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AP: Cardi B, Post Malone won’t compete for new artist Grammy

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NEW YORK (AP) – Cardi B and Post Malone marked major breakthroughs in the last year, but the rap stars won’t compete for best new artist at the 2019 Grammy Awards.

Cardi B, who earned two nominations at this year’s Grammys held in February, was not eligible for nomination because of her previous nominations. The Grammys, which has adjusted the rules of best new artist over the years to keep up with the changing musical landscape, state that “any artist with a previous Grammy nomination as a performer” would not qualify. If Cardi B had not released an album around the time she earned her first pair of nominations for “Bodak Yellow,” she could have qualified. But because she had enough music to be eligible for best new artist at the 2018 show and earned prior nominations, she was not qualified to enter the category.

A person familiar with the situation, who spoke on the condition of anonymity because they were not allowed to publicly discuss the topic, said Cardi B was submitted for best new artist at this year’s show, though she didn’t earn a nomination. The award went to Alessia Cara, while nominees included SZA, Khalid, Lil Uzi Vert and Julia Michaels.

Post Malone was also submitted for best new artist at this year’s show but didn’t garner a nomination. Because he had never earned a Grammy nomination, he met the criteria to be a best new artist contender for the upcoming awards show, but at a Grammy nominations meeting held this month his inclusion in the category was met with debate, the person said. Malone lost in a vote by music industry players – ranging from executives to producers to publicists – and will not compete for the coveted honor. Some felt because the hitmaker had success with his 2016 debut, “Stoney,” as well as the hit songs “Congratulations” and “White Iverson” – released in 2015 – he had already past new artist status.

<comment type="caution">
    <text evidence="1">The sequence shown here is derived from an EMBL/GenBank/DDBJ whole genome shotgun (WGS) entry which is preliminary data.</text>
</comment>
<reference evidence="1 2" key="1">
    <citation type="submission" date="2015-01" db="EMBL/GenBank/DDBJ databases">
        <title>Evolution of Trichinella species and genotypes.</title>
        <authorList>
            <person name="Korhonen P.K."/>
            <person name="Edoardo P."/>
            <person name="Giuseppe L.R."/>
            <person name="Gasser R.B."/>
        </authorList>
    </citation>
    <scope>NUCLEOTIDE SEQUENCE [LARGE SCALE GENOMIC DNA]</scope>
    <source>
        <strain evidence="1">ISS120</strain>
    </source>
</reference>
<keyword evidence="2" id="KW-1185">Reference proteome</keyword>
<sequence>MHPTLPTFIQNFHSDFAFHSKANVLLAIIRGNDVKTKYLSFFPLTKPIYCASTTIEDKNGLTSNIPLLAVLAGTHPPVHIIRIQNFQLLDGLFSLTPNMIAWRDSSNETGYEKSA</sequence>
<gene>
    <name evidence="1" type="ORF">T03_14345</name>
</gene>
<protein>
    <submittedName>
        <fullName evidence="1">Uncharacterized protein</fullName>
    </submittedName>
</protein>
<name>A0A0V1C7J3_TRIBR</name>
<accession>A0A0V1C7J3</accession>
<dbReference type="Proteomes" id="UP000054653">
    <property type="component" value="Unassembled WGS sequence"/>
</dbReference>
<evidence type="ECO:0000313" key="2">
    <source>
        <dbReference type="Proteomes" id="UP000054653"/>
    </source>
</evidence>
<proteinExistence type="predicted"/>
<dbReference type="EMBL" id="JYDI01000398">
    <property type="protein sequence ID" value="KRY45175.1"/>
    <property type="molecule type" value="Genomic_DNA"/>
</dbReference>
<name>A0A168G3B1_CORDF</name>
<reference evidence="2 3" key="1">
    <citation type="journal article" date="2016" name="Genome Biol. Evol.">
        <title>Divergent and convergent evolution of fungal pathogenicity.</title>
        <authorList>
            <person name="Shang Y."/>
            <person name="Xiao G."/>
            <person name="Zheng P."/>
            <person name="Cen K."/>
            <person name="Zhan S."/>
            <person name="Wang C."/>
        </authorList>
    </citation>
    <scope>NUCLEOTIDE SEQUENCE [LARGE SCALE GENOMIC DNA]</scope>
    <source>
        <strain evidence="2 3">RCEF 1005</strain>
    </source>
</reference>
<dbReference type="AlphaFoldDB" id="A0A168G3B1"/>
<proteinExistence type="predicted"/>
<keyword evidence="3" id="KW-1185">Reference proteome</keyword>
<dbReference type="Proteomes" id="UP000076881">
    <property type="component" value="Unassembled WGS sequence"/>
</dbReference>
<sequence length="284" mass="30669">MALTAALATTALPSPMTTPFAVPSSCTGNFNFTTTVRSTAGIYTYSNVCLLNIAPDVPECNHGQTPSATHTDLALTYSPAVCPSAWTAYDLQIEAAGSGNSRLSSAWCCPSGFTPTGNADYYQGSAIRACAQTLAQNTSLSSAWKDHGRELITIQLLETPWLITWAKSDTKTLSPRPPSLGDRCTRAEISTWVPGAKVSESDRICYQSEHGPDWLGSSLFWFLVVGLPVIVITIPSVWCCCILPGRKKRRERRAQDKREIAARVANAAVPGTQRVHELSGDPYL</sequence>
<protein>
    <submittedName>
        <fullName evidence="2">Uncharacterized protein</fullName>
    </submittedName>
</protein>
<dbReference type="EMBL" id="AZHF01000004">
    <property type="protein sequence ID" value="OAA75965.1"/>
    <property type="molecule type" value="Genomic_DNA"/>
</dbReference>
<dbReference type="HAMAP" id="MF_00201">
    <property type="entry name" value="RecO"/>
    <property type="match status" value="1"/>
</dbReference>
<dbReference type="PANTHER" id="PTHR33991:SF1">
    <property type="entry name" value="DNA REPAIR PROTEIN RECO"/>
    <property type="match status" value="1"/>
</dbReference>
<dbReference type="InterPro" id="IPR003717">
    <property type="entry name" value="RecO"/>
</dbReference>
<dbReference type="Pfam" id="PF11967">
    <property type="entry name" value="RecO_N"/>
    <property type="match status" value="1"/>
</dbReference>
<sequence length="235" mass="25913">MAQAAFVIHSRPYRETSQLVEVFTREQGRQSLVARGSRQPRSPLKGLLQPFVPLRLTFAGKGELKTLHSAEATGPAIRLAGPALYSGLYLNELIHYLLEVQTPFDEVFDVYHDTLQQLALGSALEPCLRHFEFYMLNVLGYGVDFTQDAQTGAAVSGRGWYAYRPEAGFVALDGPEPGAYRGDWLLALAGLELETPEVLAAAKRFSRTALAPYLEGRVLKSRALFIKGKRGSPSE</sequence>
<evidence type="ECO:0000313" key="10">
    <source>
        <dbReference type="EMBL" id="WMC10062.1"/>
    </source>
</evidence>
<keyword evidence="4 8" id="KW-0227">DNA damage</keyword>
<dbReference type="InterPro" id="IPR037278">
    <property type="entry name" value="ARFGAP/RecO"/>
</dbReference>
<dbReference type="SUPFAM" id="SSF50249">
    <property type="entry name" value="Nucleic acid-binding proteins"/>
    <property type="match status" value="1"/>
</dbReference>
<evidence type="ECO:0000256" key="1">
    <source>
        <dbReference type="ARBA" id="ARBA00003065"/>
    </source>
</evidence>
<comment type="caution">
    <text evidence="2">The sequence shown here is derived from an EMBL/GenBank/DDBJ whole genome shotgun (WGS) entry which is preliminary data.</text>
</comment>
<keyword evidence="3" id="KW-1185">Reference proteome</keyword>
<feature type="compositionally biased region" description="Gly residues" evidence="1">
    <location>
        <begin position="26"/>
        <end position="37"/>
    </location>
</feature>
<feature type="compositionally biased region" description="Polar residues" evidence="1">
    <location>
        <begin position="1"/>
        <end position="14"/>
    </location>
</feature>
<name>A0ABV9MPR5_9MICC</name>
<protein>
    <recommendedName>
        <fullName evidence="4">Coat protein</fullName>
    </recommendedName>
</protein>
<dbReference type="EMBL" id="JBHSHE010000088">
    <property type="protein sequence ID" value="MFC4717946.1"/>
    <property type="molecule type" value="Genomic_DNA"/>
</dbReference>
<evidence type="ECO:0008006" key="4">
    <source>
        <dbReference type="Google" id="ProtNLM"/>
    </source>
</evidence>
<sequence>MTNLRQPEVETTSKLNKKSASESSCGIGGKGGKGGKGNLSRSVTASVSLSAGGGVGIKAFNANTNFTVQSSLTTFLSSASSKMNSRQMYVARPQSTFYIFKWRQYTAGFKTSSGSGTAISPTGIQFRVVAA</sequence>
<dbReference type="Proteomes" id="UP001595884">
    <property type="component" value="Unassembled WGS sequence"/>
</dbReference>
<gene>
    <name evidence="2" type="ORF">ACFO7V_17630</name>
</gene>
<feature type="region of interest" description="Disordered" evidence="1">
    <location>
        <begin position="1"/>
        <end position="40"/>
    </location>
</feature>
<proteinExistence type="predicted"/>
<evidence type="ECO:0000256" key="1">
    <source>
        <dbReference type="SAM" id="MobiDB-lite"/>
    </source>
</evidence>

A representative for Post Malone declined comment Wednesday. A representative for Cardi B did not immediately respond to a request for comment.

The first round of voting for the 2019 Grammy nominations begins Oct. 17. Nominees will be announced Dec. 5 and best new artist will include eight contenders instead of five for the first time. The show airs live on Feb. 10.

The best new artist rules state that an artist can be submitted three times and is eligible so long as they have only released three albums or 30 tracks. Some artists, for example, earned nominations with second and third albums since those records marked their major breakthroughs as rising acts on the music scene.

Malone was also a hot topic at the Grammys meeting for his recent album, “Beerbongs & Bentleys,” which was kicked out of the rap category and pushed into the pop genre, the source said. Best rap album nominees must contain 51 percent or more of rap music, and the Grammys rap committee felt “Beerbongs” leaned more toward the pop genre with its the production, sound and melodies. The diverse album also includes singing, elements of R&B; and rock and veers outside of rap with songs like the guitar-tinged “Stay.” The person said the larger Grammys committee listened to the entire 18-track album – which includes the No. 1 hits “Rockstar” and “Psycho” as well as “Better Now,” currently No. 4 on Billboard’s Hot 100 chart – and voted that it would compete in pop instead of rap.

The best rap album category is expected to feature stiff competition since the genre has heavily dominated the pop charts in the last year, with albums by Drake, Eminem, XXXTentacion, Cardi B, Travis Scott, Lil Wayne, J. Cole and Migos being proposed as possible nominees.

It was not clear where Malone’s singles would land – they could appear in rap or pop, or both. Over the years more and more musicians have had songs from a single album appear in different genre categories. Beyonce’s “Lemonade” album had tracks compete in rock, pop, R&B; and rap categories, while Justin Timberlake and Rihanna’s nominations have ranged over the years from dance to pop to R&B; to rap.

Copyright © 2018 The Washington Times, LLC.

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